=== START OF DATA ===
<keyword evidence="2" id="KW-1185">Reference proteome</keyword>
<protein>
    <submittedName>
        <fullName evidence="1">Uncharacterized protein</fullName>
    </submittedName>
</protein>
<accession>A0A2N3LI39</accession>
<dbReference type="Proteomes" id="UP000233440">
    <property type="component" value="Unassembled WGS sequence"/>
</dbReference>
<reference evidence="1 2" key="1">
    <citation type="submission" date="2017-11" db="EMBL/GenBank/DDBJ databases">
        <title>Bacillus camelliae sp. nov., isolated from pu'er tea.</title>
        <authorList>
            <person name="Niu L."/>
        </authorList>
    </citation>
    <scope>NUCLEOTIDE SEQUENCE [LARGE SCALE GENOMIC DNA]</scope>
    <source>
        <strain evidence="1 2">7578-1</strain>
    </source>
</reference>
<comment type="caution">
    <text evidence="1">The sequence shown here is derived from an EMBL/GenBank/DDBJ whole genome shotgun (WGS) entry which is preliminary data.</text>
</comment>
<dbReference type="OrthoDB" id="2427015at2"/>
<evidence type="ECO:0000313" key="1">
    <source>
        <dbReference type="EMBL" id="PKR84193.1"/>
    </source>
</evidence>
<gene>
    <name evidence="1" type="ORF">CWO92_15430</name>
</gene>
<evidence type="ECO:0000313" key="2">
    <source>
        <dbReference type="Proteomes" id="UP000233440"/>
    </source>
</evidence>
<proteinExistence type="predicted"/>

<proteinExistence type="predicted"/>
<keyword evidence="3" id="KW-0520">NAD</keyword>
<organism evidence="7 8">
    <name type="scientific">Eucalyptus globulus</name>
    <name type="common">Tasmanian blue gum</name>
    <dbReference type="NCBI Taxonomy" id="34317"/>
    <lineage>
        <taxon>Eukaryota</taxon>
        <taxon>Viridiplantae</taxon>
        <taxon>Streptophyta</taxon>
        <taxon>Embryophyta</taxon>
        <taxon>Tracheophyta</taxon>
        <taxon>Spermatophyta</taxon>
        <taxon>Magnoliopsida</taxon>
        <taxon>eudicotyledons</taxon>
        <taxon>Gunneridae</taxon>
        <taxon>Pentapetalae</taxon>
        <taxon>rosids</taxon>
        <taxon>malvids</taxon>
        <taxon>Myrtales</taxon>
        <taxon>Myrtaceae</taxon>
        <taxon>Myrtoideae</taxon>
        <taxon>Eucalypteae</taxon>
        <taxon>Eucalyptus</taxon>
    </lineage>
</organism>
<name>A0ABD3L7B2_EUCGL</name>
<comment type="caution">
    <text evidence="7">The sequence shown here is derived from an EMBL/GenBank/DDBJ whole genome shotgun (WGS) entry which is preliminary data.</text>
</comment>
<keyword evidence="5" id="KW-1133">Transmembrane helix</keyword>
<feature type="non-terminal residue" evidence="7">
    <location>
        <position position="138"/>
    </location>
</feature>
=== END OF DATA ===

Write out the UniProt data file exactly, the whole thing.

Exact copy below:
<keyword evidence="2" id="KW-1185">Reference proteome</keyword>
<protein>
    <submittedName>
        <fullName evidence="1">Uncharacterized protein</fullName>
    </submittedName>
</protein>
<accession>A0A2N3LI39</accession>
<dbReference type="Proteomes" id="UP000233440">
    <property type="component" value="Unassembled WGS sequence"/>
</dbReference>
<reference evidence="1 2" key="1">
    <citation type="submission" date="2017-11" db="EMBL/GenBank/DDBJ databases">
        <title>Bacillus camelliae sp. nov., isolated from pu'er tea.</title>
        <authorList>
            <person name="Niu L."/>
        </authorList>
    </citation>
    <scope>NUCLEOTIDE SEQUENCE [LARGE SCALE GENOMIC DNA]</scope>
    <source>
        <strain evidence="1 2">7578-1</strain>
    </source>
</reference>
<comment type="caution">
    <text evidence="1">The sequence shown here is derived from an EMBL/GenBank/DDBJ whole genome shotgun (WGS) entry which is preliminary data.</text>
</comment>
<dbReference type="OrthoDB" id="2427015at2"/>
<evidence type="ECO:0000313" key="1">
    <source>
        <dbReference type="EMBL" id="PKR84193.1"/>
    </source>
</evidence>
<gene>
    <name evidence="1" type="ORF">CWO92_15430</name>
</gene>
<evidence type="ECO:0000313" key="2">
    <source>
        <dbReference type="Proteomes" id="UP000233440"/>
    </source>
</evidence>
<proteinExistence type="predicted"/>

<proteinExistence type="predicted"/>
<keyword evidence="3" id="KW-0520">NAD</keyword>
<organism evidence="7 8">
    <name type="scientific">Eucalyptus globulus</name>
    <name type="common">Tasmanian blue gum</name>
    <dbReference type="NCBI Taxonomy" id="34317"/>
    <lineage>
        <taxon>Eukaryota</taxon>
        <taxon>Viridiplantae</taxon>
        <taxon>Streptophyta</taxon>
        <taxon>Embryophyta</taxon>
        <taxon>Tracheophyta</taxon>
        <taxon>Spermatophyta</taxon>
        <taxon>Magnoliopsida</taxon>
        <taxon>eudicotyledons</taxon>
        <taxon>Gunneridae</taxon>
        <taxon>Pentapetalae</taxon>
        <taxon>rosids</taxon>
        <taxon>malvids</taxon>
        <taxon>Myrtales</taxon>
        <taxon>Myrtaceae</taxon>
        <taxon>Myrtoideae</taxon>
        <taxon>Eucalypteae</taxon>
        <taxon>Eucalyptus</taxon>
    </lineage>
</organism>
<name>A0ABD3L7B2_EUCGL</name>
<comment type="caution">
    <text evidence="7">The sequence shown here is derived from an EMBL/GenBank/DDBJ whole genome shotgun (WGS) entry which is preliminary data.</text>
</comment>
<keyword evidence="5" id="KW-1133">Transmembrane helix</keyword>
<feature type="non-terminal residue" evidence="7">
    <location>
        <position position="138"/>
    </location>
</feature>